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Old 03-19-2011, 08:59 AM   #21
Jaybird
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This is the type of story that realy make me tear up and hurts my heart! My thoughts go out to you my man. I have seen one of my best customers and great friend almost die from a glass carboy. It slipped while he was cleaning it, he tried to catch it. It broke and severed his wrist almost killing him. I have broke 1 and dont use them in my brewery at all. I have 3 kids and just dont see the need. I LOVE MY BUCKETS AND PET CARBOYS.
Man My heart goes out to you. Sad Sad story!
Jay
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Old 03-19-2011, 05:46 PM   #22
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These things don't just spontaneously explode. Well it might if you dump hot water into it. It's a big, heavy, awkward, object made of glass. Use appropriate caution and you'll be fine.

Sorry about the fatal accident. That really sucks.

 
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Old 03-19-2011, 07:30 PM   #23
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I am truly sorry to hear that your family had to endure such a tragic loss. With that being said and with all of the respect in the world, I have to disagree that a carboy should be classified as dangerous to own, let alone life threatening.

A glass carboy is perfectly safe as long as it is handled with care, moved with caution and stored thoughtfully. We live in a world where potential dangers are around every corner. If you start to dwell on the potential dangers in life, you are going to have to live in a padded room with a straight jacket on, as it might be the only truly safe place to you.

Again, I am not trying to disrespect the original poster or anyone in this thread but I think this topic gets way out of hand. This same conversation could be had about so many things that we use when we brew. How many houses have burned down because of propane burners? How many people are scalded by boiling water? How many people die of alcohol poisoning a year? As long as precautions are taken, the things I listed, and many other examples, are perfectly safe.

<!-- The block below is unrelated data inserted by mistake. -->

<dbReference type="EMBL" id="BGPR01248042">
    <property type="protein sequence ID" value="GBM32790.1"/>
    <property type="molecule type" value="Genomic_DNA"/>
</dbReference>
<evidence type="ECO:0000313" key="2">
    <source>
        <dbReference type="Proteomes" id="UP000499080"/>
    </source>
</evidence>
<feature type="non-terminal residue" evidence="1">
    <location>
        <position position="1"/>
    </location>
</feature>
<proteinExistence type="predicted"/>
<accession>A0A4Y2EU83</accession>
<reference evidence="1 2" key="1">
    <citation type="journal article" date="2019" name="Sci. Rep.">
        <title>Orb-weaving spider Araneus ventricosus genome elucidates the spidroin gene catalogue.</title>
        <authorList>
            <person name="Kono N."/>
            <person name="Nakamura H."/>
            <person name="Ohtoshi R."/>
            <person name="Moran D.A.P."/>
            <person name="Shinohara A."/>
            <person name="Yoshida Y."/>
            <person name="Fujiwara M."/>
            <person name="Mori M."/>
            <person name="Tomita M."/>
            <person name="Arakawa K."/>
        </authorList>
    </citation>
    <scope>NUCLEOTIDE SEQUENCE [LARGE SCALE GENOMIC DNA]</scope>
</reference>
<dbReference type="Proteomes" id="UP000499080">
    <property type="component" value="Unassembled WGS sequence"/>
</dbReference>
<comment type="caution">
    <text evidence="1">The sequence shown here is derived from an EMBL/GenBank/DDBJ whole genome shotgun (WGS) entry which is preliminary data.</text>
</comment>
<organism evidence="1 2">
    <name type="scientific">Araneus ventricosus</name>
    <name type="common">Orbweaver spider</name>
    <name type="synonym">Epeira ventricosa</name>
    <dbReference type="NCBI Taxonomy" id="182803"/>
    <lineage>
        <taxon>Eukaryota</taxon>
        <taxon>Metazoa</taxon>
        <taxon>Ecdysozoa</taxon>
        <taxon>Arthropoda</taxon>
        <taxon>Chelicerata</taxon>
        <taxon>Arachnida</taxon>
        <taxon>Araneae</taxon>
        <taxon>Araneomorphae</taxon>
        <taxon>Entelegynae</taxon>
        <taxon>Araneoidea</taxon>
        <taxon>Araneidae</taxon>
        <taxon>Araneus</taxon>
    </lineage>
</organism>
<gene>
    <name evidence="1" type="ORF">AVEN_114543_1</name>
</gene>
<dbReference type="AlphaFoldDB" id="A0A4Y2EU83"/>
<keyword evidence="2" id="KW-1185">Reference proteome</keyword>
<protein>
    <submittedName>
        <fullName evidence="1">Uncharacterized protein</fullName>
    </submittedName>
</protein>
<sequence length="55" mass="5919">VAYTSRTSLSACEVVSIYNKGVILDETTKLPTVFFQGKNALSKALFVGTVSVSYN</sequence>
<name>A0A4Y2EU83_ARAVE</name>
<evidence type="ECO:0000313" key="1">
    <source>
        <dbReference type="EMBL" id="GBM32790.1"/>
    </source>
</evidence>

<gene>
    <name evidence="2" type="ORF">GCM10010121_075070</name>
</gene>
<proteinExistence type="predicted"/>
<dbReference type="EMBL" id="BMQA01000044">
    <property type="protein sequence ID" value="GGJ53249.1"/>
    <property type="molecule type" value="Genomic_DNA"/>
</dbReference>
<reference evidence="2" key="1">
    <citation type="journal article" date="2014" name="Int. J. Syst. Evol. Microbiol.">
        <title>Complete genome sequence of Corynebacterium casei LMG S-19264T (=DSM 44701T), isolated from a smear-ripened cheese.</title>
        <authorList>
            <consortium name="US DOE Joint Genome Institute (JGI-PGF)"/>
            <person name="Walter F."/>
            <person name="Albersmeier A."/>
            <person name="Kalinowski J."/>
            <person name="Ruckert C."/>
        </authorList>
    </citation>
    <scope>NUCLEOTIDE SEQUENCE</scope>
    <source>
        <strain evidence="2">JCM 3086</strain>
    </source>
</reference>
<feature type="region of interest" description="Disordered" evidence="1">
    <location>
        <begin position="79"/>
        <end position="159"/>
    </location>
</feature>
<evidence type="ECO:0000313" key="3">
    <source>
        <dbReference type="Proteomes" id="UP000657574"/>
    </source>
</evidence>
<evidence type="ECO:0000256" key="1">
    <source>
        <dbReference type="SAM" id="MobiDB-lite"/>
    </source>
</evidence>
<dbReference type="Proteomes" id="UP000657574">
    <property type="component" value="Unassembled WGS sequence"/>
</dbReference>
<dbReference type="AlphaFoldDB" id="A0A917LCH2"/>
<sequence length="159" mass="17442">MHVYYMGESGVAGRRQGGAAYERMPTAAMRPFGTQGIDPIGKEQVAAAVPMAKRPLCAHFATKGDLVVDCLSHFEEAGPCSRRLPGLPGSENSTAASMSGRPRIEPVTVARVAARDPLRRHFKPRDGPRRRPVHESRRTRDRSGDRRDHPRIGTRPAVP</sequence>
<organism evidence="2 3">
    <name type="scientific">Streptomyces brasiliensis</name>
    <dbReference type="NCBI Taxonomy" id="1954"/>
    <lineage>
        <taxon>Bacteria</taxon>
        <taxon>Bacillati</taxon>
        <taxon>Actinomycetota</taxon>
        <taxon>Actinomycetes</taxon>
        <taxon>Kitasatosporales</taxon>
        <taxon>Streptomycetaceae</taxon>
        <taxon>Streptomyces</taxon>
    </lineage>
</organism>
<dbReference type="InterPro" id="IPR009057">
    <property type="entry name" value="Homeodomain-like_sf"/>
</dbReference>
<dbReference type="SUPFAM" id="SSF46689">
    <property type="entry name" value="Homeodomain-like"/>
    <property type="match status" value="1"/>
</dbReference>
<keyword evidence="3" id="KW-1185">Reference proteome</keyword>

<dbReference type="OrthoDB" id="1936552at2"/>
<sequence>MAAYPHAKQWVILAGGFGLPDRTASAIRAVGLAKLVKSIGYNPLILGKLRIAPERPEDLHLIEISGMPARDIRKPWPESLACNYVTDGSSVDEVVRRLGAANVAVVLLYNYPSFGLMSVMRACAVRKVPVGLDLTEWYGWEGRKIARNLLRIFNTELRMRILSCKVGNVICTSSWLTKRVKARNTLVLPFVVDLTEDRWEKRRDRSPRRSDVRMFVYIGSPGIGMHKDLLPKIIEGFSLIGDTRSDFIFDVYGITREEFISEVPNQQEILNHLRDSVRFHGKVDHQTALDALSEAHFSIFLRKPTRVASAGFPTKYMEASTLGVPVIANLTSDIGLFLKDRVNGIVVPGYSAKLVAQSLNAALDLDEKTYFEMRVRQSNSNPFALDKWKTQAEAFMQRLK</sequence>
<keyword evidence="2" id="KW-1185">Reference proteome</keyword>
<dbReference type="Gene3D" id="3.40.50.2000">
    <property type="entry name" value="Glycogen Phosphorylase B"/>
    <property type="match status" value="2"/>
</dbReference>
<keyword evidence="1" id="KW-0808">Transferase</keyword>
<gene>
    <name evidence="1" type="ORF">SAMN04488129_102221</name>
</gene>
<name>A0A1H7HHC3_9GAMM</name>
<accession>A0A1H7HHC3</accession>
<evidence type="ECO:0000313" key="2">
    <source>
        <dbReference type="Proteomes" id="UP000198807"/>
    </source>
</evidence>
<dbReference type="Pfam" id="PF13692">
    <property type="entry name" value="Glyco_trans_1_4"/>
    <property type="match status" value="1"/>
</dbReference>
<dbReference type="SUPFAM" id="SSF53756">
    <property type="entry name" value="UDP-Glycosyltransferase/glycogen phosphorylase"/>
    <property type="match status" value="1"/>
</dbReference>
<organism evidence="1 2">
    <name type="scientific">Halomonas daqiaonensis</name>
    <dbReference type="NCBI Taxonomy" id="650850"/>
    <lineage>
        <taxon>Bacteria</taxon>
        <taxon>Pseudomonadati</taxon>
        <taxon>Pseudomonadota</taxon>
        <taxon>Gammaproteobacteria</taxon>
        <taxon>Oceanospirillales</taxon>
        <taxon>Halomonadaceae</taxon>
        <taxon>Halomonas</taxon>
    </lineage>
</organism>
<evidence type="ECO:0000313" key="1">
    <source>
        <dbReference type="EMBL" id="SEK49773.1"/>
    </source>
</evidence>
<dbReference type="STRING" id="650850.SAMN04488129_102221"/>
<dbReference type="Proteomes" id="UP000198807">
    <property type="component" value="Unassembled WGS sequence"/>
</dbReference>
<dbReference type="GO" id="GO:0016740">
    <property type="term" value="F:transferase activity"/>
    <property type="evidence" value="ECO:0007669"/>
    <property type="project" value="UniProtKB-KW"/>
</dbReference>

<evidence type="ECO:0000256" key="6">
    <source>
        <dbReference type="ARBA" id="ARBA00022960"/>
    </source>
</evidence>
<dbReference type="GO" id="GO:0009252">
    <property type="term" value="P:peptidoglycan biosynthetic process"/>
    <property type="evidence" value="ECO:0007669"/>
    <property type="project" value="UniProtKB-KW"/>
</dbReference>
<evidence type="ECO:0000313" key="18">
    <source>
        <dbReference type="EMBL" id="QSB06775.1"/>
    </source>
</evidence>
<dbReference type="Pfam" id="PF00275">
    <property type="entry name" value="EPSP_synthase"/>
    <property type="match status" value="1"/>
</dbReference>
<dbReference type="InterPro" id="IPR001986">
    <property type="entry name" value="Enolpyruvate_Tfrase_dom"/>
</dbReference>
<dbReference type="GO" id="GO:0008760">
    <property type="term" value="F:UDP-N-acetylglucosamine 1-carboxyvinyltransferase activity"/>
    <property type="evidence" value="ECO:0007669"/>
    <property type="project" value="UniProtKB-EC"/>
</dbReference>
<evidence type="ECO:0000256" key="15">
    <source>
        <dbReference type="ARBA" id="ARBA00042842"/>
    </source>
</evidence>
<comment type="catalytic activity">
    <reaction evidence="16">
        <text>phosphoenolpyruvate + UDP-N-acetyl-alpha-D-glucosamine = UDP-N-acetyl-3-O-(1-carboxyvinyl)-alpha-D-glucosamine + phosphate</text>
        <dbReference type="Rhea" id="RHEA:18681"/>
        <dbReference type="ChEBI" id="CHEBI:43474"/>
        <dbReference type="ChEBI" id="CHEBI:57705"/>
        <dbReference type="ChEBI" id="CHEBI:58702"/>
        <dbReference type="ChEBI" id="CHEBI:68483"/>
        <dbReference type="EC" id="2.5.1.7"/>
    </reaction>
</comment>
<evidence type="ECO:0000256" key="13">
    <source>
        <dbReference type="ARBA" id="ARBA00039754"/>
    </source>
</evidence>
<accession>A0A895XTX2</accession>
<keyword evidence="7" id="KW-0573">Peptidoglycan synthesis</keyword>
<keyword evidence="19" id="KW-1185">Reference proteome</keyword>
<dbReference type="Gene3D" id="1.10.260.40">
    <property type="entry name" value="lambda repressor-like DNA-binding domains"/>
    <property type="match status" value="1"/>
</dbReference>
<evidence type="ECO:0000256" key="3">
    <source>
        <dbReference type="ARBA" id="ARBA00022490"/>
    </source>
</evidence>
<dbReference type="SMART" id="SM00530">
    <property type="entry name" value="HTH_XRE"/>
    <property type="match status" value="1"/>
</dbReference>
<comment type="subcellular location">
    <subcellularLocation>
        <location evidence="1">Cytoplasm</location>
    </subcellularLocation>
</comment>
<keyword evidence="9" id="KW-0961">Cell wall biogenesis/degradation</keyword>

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Old 03-19-2011, 07:59 PM   #24
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Sorry to hear about your loss!

 
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Old 03-20-2011, 01:19 AM   #25
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Carboys are pretty safe until they are not: OP's brother wasn't exactly acting foolishly around the carboy. Buckets for me all the way: I have two carboys I bought for cheap when I started, anyone in the Quebec region can buy them from me for 10$ each.

 
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Old 03-20-2011, 05:25 PM   #26
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Quote:
Originally Posted by DeafSmith View Post
I use Better Bottles, but do have one glass carboy. My rules for handling it (in no particular order):

1. I always use a milk crate or BrewHauler to carry it.
2. I never handle it out of the crate with more than two or three quarts of liquid in it - I always siphon out most of the contents before picking it up and upending it to drain.
3. I don't handle it if my hands or the outside of the carboy is wet - dry off first.
4. I'm careful about thermal shock - hot liquid into a cold carboy or vice versa.
5. I'm damned careful not to bump it against anything while I'm holding it.
6. I don't pick it up and shake it to agitate - I only use this for seconday, but if I did use it for primary, then for aerating, I would use an airstone with pump or oxygen; for cleaning (after soaking) I put about a half gallon of cleaning solution in it, lay it on its side and roll it back and forth (this works well on my 5 gallon, don't know about the 6.5 gallon ones).
7. I don't handle it if I've been drinking.